Montgomery County students seek to ‘augment’ reality
CHRISTIANSBURG — Several students in the Montgomery County Public School system have been using iPhones in class and during summer enrichment programs, but that doesn’t bother Eastern Montgomery High School ecology teacher Josef Pociask.
That’s because last semester Pociask’s ecology class at EMHS was piloting a new technology using the phones called augmented reality. This week, more students could be seen experimenting with the technology during the school system’s summer enrichment classes at Christiansburg Middle School.
Matt Dunleavy, assistant professor of instructional technology at Radford University, is spearheading the Radford Augmented Outdoor Reality project, which enables students and teachers to create interactive mobile learning stories and games that teach science.
“Augmented reality is an emergent technology for learning that utilizes mobile, location-aware technologies which enable participants to interact with digital information embedded within the environment,” Dunleavy said.
Generally, an individual will use his or her cellphone camera to look at the world around them. “Hot spots” are placed in certain areas that can be seen on the phone’s screen. The user would walk to that space to learn more information about that site.
“Various types of digital media including text, images, video, Web pages and more, will be delivered to the user’s iPhone or tablet as they navigate through the physical space,” Pociask said.
“My students have created that content and choreographed its delivery.”
Pociask’s EMHS students utilized the MCPS outdoor classroom to create their first “guided tour” using the technology this past semester. Radford Augmented Outdoor Reality loaned the students 10 MacBooks and five iPhones.
Pociask said his students worked individually to develop an interactive experience based on one aspect of the outdoor classroom site. Taken together, the individual projects would provide a user of the outdoor classroom with a complete, guided tour, Pociask added.
The technology has been made possible by a grant from the National Science Foundation awarded to ROAR at Radford University.
The software, FreshAiR, is being commercialized by MoGo Mobile Inc., a company co-founded by Dunleavy and Radford alumni Daniel Burgess and David Payne, and is expected to be released this summer.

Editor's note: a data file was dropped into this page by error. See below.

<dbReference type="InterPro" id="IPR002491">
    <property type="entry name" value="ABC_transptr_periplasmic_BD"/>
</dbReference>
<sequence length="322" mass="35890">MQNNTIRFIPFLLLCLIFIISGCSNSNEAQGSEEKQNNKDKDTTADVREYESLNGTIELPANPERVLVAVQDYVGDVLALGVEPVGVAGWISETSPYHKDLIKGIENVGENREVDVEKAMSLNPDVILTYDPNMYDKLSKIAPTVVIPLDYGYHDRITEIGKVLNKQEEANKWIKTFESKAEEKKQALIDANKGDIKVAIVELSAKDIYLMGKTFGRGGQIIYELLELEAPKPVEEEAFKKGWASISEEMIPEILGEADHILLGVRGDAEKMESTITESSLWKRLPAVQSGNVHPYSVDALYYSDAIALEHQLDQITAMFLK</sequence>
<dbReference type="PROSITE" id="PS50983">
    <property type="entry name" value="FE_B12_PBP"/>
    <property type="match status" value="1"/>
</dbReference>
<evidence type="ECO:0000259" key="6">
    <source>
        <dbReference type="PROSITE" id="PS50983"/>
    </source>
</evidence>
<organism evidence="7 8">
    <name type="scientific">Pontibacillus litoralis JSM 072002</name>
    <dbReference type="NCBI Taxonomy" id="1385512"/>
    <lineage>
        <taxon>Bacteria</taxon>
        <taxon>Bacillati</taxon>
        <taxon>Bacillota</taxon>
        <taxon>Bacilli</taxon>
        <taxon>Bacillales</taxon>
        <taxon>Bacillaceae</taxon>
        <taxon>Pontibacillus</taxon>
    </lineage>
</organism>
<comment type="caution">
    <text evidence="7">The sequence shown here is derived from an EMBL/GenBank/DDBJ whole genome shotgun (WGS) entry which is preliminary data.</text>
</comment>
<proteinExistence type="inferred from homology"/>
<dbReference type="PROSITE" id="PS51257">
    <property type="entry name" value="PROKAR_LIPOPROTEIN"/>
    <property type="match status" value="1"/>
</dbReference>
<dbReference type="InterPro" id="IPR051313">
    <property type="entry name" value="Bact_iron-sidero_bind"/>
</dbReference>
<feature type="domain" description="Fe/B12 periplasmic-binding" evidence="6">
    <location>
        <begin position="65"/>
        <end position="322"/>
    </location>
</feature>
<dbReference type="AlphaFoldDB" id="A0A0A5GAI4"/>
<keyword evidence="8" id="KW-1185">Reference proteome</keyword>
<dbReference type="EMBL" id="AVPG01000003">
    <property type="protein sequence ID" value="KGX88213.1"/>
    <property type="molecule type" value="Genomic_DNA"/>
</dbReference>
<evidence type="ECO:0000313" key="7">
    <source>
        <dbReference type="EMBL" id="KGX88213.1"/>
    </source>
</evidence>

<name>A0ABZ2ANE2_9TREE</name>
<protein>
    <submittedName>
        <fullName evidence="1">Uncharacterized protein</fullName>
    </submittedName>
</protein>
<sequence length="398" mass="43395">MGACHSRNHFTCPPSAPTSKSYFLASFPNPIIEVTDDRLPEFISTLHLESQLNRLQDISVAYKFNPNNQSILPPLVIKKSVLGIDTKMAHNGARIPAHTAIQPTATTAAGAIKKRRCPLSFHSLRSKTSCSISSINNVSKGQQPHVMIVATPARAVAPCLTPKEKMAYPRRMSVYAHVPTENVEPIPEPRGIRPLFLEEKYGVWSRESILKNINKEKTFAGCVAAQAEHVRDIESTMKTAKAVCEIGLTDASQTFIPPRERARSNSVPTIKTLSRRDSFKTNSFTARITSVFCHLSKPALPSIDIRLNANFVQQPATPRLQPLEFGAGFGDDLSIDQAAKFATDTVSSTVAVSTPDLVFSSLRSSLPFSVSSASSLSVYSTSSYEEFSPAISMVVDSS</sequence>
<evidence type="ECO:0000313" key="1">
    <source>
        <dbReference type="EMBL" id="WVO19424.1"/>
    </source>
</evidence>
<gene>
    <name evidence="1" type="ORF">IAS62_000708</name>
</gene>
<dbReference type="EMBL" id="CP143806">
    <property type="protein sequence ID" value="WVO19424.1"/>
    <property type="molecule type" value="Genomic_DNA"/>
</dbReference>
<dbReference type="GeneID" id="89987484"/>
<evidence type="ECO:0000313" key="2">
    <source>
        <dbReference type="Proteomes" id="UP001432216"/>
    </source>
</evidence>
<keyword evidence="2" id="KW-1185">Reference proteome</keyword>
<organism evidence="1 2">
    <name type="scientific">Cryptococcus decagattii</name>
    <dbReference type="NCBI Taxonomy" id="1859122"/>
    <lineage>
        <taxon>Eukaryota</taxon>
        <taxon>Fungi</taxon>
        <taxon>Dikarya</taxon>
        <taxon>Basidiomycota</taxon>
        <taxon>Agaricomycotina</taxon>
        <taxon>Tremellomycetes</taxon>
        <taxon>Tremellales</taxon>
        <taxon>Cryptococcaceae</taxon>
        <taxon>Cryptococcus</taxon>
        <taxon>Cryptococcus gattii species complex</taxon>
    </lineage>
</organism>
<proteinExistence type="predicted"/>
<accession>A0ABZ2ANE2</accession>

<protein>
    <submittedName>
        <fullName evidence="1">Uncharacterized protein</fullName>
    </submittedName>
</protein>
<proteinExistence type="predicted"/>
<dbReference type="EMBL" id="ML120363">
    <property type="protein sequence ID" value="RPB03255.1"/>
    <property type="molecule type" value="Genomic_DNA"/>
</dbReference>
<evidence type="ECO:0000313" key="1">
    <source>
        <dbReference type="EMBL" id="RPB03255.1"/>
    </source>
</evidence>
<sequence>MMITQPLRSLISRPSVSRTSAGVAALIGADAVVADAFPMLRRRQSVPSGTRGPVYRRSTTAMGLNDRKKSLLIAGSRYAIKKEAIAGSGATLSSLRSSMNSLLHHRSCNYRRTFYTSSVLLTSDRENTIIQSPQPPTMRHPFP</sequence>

Dunleavy said mobile learning has the potential to enhance classroom learning in a number of different areas, including individualized learning and socially networked collaborative learning.
Although the technology has come a long way, Dunleavy said it’s important to point out that more research needs to be done to understand exactly how it might enhance learning, if at all.
Pociask’s students are assisting Dunleavy with that part of the process.
“[Pociask] and his students are on the cutting edge in terms of mobile learning technologies, and we are very grateful to be working with such a progressive school and district,” Dunleavy said. “We have plans to build upon this pilot with more classes as the project progresses.”
Pociask strongly believes the technology is already encouraging his students to learn in ways they never have before.
“It certainly brings a ‘cool factor’ to the classroom,” Pociask said. “Many of the students really seemed to be more engaged knowing they were working on a fairly cutting-edge project.”
Students who worked on the project last semester agreed the technology enhanced their personal learning experiences.
“This technology has been created so you can have fun learning,” said Danielle Simpkins, who graduated from Eastern Montgomery this year.
“When you go to the same classroom every day, things get repetitive, but this really changes things up.”
Simpkins’ classmate Nikki Cerva said she found learning was much easier using the hands-on technology and thinks other MCPS students will benefit in much the same way.
“I hope other students get the opportunity to learn like this,” Cerva said.
“I know I’m going to remember it more because I went out there and actually did it, instead of learning from a textbook.”
Tiger Sun, a rising eighth-grader a Blacksburg Middle School and summer enrichment participant, said he plans to continue to use the software.
“I loved using this software, and I’ll definitely keep using it in my free time in the future,” Sun said.
Pociask said he hopes the technology will be able to benefit more students at MCPS in the near future.
“If the only benefit was that other schools and students could use the outdoor classroom site and have a more meaningful experience, then that by itself is a pretty awesome benefit,” Pociask said.
The future of augmented reality in the classroom is uncertain, but both Dunleavy and Pociask certainly see its potential.
Dunleavy believes most students, within the next five years, will be coming to school with a smartphone that is location-aware and will be able to receive information from their teachers about their environment as they walk through it.
With the help of Dunleavy, Pociask and MCPS are on the forefront of that technology, a technology Pociask strongly believes in.
“I think any time you can get kids outside, it adds something,” Pociask said.
The Roanoke Times | 381-8627
No Comments »
No comments yet.